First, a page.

Sexual Education

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To understand what affects your sexual health and development, it’s important to understand the difference between sex and sexuality. While these terms are sometimes used interchangeably, sex is just one part of a person’s sexuality.

What is sex?

Sex is the biological characteristics that identify people as male or female at birth. While most people are either clearly male or female, some have the biological characteristics of both males and females (someone born with both a penis and a uterus).

The term "sex" is often used to mean "sexual activity" or "sexual intercourse." However, we will use the term "sex" here when talking about males and females, and "sexual activity" when talking about behaviours like kissing and intercourse.

What is sexuality?

Sexuality is an important and central part of every human being. A person’s sexuality includes everything from their biological sex, gender identity and sexual orientation and identity, to pregnancy and reproduction. While sexuality can include all of these dimensions, not all of them are always experienced or expressed. Sexuality is influenced by the interaction of biological, psychological, social, economic, political, cultural, ethical, legal, historical, religious and spiritual factors.

Sexuality is fluid. So while a person's sex at birth may be male, they may grow up to feel that they are truly female (or vice versa) and express their identity in that way as a transgendered person. They may even seek to change their physical characteristics to match their own innate concept of their sexual identity. Learn more about LGB2TQQ+ identities and issues and resources.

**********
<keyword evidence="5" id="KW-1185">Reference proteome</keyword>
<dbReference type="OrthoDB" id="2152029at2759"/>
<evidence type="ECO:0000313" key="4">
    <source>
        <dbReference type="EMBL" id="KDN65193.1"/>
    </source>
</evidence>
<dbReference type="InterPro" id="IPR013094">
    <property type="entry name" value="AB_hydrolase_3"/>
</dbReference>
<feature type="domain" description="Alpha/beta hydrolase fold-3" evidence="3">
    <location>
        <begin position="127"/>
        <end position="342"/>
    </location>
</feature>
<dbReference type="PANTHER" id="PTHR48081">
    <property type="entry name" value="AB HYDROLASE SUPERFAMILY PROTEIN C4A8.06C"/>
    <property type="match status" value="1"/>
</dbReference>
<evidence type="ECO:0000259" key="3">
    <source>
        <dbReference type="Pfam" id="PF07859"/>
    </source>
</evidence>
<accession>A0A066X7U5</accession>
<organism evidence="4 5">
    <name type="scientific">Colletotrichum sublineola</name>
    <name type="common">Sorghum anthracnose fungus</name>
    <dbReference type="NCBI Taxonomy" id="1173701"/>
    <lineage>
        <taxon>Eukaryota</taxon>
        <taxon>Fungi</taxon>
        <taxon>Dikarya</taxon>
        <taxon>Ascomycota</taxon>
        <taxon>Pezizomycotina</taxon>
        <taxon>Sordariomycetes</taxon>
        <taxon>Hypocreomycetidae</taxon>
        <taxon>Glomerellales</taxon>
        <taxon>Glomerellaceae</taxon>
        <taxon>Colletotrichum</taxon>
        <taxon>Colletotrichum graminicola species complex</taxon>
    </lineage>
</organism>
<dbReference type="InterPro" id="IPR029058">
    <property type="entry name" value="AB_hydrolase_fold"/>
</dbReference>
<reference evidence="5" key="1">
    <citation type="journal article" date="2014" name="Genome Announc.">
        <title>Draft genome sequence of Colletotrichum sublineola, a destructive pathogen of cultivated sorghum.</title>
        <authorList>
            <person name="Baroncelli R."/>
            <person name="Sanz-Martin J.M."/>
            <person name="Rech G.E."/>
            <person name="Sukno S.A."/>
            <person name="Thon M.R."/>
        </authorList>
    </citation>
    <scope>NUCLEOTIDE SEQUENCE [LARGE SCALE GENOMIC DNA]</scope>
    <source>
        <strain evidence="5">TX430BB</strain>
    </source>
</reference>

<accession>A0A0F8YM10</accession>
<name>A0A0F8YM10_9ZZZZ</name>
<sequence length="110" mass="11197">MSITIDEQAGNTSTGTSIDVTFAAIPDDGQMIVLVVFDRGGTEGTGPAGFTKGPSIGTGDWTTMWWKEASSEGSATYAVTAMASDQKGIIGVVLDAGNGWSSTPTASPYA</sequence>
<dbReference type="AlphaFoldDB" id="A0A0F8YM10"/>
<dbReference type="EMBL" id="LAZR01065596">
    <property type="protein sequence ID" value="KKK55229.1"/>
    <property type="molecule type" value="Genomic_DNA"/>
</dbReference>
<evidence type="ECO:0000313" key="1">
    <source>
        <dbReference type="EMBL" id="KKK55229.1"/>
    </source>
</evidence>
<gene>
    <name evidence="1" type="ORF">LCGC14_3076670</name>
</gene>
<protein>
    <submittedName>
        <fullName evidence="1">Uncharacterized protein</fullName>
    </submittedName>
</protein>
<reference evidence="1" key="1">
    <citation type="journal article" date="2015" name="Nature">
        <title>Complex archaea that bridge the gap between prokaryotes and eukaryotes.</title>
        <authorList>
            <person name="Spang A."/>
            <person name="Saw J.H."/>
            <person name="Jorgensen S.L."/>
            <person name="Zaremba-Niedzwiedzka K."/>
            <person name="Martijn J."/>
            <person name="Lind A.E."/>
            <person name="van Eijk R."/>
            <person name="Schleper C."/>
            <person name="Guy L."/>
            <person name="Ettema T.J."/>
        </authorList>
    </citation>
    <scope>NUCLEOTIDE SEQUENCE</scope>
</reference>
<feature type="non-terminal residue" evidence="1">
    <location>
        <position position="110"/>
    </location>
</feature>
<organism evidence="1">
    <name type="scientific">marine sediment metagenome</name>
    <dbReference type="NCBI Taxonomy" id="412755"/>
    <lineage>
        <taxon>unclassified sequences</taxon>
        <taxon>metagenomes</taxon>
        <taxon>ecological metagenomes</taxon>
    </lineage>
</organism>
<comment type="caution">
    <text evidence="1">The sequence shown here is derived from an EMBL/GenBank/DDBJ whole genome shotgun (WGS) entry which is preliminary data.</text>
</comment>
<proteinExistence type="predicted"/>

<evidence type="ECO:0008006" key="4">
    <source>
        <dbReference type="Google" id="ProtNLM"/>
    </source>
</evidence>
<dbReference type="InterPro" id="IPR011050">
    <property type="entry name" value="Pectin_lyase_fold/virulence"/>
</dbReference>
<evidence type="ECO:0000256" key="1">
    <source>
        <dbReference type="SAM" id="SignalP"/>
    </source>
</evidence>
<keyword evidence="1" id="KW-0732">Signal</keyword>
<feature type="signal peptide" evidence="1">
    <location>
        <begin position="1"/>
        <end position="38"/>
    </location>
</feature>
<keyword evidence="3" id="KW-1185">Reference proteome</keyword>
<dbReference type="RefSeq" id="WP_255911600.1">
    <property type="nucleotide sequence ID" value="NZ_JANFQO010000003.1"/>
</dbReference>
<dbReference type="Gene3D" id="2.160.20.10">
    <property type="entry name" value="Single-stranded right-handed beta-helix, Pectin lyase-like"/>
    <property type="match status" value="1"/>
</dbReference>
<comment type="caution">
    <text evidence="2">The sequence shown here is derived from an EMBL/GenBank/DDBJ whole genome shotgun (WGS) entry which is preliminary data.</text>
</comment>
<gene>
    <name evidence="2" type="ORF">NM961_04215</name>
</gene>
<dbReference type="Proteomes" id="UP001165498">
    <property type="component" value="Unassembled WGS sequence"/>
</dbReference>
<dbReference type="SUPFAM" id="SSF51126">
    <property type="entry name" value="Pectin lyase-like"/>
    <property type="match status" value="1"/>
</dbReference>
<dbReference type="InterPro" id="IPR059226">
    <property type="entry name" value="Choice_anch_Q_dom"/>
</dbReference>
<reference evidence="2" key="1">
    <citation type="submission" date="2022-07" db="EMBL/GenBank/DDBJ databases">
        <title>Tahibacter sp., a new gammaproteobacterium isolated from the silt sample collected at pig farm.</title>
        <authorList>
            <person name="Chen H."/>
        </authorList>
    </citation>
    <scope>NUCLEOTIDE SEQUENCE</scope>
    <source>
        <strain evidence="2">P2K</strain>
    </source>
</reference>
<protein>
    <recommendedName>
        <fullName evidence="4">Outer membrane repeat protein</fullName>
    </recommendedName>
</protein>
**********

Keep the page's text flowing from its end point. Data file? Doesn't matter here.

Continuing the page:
Parents should teach their children about sexual health, not just sex. Sexual health includes things like personal hygiene, healthy relationships, sexuality and sexual consent. A person’s sexual health includes their physical, mental, emotional and social well-being. Taking care of your sexual health is an important part of your overall health and wellness. Learning about sexual health means making sure you have the knowledge, skills and ability to protect your health and the health of others, now and later on.

The Sexuality Wheel shows how broad the idea of sexuality really is. Each part of the wheel represents 1 part of who we are, and how these parts are all connected and influenced by each other.

How do I teach my child about sex?

It's best to start openly discussing sex, sexuality and the basics of sexual activity and reproduction with your child from an early age, using age-appropriate language and levels of detail. You want to establish an open and trusting relationship with your child, so they know they can come to you for advice and accurate answers to their questions about sex and sexuality.

Here are a few books that can help you open up a dialogue with your child and further their sexual education at any age.

Books for primary school-aged children:

  • Amazing You! Getting Smart About Your Private Parts by Gail Saltz.
  • I Said No! A Kid-to-kid Guide to Keeping Private Parts Private by Kimberly King.
  • Who Has What? All About Girls’ Bodies and Boys’ Bodies by Robie H. Harris.
  • Where Did I Come From? By Peter Mayle (also on video).

Books for children undergoing puberty:

  • The Boy’s Body Book by Kelli Dunham.
  • The Period Book: Everything You Don’t Want to Ask (But Need to Know) by Karen Gravelle.
  • Growing Up: It's a Girl Thing by Mavis Jukes.
  • What's Happening to My Body? For Girls - For Boys by Lynda Madaras.

Books for teenagers:

  • S.E.X.: The All-You-Need-To-Know Progressive Sexuality Guide to Get You Through High School and College by Heather Corinna.
  • 100 Questions You'd Never Ask Your Parents: Straight Answers to Teens' Questions About Sex, Sexuality, and Health by Elisabeth Henderson and Nancy Armstrong M.D.
  • Changing Bodies, Changing Lives: A book for Teens on Sex and Relationships by Ruth Bell.
  • The New Teenage Body Book by Kathy McCoy and Dr. Charles Wibbelsman.

Resources

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